Matendera Ruins

Matendere Monument is located on a prominent granite 'whale-black' in the Buhera district, 50 kilometres south of Murambinda Growth Point in the Buhera district and well off the usual tourist track. The site is an excellent example of a Zimbabwe-style enclosure and is known for its herringbone and dentelle decorations in the dry-stone walling, plus two monoliths at the top on the perimeter wall.

See National Museums and Monuments of Zimbabwe.


Matendera is the largest of a group of six monuments that also includes Kagumbudzi, Muchuchu, Chironga, Chiwona and Gombe; all of which are situated on the summit of steep-sided kopje’s that give a commanding view over the surrounding countryside and as a group are described by Gertrude Caton-Thompson in her book The Zimbabwe Culture. The Buhera Council and National Museums and Monuments of Zimbabwe (NMMZ) have held an annual cultural festival at Matendera which was well-attended by local people and officials to celebrate Zimbabwe’s cultural heritage and its local traditions.[1]


‘M’Tendele’ or ‘Matindela’ is described in Hall and Neal’s The Ancient Ruins of Rhodesia as the capital of the Sabi district although it is also clear their book indexer seems to have confused the M’Tendele ruins in Sabi with the M’Telegewa ruins on the Shangani River. They hypothesize that the foundations are contemporary with Great Zimbabwe, but that the walls are of a later period and inferior quality with rough masonry and irregular stone courses.

Matendera Ancient City is the biggest of a cluster of many smaller cities in Buhera District of Manicaland that comprise of Kagumbudzi, Muchuchu, Chironga, Chiwona and Gombe ancient cities, as well as Tohwe Chipi (the grave of the last known King of the Varozvi). Structurally, Matendera Ancient City has some remarkable features similar to Great Zimbabwe National Monuments and date back to the 16th and 17th centuries AD. The Matendera stone structure is a replica of the Great Zimbabwe Monuments with an extensive and impressive horse-shoe shaped enclosure located on a low lying dwala some 45km south of Buhera.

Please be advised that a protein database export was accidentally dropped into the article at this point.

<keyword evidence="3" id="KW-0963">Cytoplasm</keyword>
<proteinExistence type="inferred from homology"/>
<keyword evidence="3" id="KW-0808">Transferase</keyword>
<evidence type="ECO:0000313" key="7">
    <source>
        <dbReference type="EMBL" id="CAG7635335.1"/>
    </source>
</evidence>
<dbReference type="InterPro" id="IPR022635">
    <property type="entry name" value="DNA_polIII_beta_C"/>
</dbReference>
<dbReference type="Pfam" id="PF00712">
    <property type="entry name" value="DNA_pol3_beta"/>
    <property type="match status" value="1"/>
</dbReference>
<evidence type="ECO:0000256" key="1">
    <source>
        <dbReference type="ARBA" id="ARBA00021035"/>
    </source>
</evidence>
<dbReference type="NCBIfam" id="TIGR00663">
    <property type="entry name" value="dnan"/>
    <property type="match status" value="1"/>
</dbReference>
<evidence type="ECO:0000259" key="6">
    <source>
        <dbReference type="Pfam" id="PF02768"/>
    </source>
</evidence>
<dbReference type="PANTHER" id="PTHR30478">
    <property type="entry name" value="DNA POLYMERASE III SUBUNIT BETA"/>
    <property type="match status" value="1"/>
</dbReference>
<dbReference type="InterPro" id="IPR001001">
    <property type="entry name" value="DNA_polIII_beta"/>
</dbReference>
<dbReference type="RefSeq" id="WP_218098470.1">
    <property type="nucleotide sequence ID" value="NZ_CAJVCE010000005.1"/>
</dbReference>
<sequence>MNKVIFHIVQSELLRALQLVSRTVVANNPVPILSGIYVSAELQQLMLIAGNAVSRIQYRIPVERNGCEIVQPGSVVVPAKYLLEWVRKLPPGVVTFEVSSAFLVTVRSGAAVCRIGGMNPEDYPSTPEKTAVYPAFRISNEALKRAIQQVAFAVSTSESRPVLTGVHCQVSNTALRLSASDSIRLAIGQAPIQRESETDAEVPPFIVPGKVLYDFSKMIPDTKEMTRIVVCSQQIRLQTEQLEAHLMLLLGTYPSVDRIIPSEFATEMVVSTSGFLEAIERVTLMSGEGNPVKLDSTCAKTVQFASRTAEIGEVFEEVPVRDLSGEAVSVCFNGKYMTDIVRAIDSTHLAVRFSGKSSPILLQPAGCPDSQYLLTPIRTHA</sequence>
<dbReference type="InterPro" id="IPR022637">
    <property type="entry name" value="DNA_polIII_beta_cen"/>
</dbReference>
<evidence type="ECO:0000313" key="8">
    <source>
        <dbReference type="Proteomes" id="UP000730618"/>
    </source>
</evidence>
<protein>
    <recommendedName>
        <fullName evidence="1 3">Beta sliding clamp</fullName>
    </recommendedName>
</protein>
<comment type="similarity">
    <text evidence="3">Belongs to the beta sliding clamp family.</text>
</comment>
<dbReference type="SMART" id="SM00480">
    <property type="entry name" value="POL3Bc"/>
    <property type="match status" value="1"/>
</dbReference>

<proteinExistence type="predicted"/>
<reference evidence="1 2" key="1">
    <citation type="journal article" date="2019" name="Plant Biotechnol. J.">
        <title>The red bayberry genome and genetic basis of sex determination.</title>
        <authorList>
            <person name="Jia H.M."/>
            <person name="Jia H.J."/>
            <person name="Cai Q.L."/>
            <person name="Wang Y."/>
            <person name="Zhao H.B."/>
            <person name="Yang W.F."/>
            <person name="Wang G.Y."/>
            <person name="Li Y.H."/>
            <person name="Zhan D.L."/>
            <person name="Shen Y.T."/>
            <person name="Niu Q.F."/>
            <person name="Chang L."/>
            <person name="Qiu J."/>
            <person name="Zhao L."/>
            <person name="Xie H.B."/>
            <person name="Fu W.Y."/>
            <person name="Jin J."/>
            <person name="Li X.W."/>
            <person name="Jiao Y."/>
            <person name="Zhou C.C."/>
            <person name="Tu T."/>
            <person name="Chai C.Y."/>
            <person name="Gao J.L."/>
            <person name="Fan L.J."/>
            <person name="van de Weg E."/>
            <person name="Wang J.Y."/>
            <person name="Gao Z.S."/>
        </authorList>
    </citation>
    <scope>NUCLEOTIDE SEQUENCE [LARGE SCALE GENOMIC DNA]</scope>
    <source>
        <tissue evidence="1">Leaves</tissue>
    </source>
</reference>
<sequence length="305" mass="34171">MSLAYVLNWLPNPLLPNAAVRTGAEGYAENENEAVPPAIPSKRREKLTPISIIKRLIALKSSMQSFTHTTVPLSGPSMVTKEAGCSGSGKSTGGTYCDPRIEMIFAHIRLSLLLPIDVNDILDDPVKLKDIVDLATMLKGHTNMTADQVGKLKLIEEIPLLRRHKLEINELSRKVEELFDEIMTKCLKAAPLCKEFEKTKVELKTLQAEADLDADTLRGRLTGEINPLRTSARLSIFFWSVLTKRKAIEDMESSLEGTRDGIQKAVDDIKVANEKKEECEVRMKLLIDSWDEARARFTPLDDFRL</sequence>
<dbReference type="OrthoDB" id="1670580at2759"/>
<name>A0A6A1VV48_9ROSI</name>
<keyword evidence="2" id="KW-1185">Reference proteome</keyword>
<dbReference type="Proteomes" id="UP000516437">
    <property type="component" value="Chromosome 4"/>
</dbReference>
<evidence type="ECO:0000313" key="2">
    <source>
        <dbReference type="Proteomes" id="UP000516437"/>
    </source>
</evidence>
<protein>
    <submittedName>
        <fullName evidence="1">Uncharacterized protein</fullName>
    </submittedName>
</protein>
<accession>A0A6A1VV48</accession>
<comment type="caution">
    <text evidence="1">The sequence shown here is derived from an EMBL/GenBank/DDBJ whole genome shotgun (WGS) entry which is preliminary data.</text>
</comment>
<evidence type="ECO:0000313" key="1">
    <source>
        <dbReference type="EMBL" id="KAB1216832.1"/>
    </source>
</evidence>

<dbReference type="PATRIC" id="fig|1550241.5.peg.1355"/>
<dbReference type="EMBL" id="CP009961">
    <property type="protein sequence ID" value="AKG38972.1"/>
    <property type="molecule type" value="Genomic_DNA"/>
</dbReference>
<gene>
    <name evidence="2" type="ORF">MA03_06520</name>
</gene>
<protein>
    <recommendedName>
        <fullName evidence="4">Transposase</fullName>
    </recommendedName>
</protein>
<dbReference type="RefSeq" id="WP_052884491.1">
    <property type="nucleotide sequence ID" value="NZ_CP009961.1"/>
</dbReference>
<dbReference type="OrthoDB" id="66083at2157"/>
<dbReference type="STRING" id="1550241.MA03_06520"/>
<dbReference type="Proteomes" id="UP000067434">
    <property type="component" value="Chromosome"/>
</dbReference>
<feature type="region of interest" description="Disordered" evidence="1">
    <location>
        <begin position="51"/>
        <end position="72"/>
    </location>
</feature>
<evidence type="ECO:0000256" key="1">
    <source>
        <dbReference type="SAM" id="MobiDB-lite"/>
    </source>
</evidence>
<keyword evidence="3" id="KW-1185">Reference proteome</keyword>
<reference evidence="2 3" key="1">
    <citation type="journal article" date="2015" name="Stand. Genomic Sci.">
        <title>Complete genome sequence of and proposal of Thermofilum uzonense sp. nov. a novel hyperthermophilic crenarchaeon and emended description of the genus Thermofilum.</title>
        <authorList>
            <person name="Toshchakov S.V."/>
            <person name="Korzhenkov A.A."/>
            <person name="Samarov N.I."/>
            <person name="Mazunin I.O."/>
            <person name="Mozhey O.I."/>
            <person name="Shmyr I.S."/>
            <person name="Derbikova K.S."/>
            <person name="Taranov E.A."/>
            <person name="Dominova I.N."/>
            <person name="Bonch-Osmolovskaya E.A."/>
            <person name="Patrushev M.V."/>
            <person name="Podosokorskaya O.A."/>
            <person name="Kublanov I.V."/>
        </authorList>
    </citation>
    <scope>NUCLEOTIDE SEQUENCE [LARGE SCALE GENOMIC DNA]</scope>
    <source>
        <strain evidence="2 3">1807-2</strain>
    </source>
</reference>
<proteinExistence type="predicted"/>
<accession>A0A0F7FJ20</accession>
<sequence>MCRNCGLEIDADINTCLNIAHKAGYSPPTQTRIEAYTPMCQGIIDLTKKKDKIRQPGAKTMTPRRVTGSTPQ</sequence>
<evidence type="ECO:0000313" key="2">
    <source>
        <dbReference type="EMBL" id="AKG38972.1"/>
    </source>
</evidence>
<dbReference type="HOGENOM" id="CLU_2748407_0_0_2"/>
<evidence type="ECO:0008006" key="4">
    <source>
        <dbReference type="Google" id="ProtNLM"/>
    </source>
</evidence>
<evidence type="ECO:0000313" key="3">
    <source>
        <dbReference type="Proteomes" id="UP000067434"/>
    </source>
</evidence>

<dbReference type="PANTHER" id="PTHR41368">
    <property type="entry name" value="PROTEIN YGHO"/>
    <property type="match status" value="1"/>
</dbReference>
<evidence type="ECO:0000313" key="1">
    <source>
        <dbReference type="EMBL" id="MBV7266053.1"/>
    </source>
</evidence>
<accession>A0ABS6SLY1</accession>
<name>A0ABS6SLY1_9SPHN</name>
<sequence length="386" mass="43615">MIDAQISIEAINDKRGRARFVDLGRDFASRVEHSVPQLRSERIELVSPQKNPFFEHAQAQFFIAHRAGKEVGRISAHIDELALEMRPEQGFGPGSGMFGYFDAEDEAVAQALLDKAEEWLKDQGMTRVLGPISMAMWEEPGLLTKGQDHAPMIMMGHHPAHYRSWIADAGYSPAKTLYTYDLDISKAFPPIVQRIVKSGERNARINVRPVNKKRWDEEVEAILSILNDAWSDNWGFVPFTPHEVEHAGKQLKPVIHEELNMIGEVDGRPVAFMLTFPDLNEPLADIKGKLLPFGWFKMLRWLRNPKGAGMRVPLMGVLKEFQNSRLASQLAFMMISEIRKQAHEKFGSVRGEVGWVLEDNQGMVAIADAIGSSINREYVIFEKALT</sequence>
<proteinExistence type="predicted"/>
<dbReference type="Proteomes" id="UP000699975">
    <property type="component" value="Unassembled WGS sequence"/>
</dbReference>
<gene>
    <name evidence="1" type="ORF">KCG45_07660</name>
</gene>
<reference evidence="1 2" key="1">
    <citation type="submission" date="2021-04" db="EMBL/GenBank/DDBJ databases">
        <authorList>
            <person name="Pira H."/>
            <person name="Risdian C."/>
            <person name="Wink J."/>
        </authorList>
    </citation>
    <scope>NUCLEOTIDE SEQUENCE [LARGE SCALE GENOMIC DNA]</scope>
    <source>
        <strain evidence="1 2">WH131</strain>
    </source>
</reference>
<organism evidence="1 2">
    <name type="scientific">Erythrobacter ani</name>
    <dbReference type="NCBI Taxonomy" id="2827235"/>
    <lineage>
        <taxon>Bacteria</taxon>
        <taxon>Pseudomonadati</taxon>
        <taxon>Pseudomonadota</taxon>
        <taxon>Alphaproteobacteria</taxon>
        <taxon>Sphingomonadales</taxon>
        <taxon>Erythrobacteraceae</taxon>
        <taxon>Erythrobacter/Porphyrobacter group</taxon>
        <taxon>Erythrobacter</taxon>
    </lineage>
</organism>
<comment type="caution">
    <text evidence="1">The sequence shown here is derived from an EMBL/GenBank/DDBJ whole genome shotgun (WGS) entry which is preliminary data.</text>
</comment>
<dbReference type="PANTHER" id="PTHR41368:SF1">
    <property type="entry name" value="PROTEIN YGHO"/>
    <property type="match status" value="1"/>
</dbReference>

In the past five years, Buhera District has been trying to promote tourism and raise Matendera to its pre-colonial glory through an annual festival. Matendera Monument sees few visitors through its remote location and deserves more recognition as one of Zimbabwe’s prime monuments. Matendera Festival is an annual cultural event held at Matendera Ancient City, through the co-ordinating efforts of Buhera Rural District Council and National Museums and Monuments of Zimbabwe. The festival is a celebration of the tangible and intangible heritage of the people of Buhera (Vahera) through their native dances such as Jaka, drama and poetry.[2]

This cluster of ruins have since been given a Class Two rating by the National Museums and Monuments of Zimbabwe, second to Great Zimbabwe.[3]

How to get there

From Birchenough Bridge take the A9 heading toward Masvingo, 6.4 KM turn right and head north west, 12.84 km turn left heading west, 23.3 KM cross a river, 34.7 KM cross a river, 55.6 Km travel through kopjes, 59.2 KM continue straight on ignoring the road crossing to left and right, 65.9 KM continue straight on ignoring the road to the right, 77.2 KM take the road to the left going west, 85.4 KM Ruti Dam comes into view, 88 KM reach school and enquire after best route to Matendera Ruins which is 3.5 kilometres to the east of here.

Picture Gallery

Matendera Festival


  1. [1], ZimFieldGuide, Accessed: 29 April, 2020
  2. Isdore Guvamombe, [2], Manica Post, Published: 10 February, 2017, Accessed: 29 April, 2020
  3. Gilbert Munetsi, [3], The Sunday Mail, Published: 16 October, 2019, Accessed: 29 April, 2020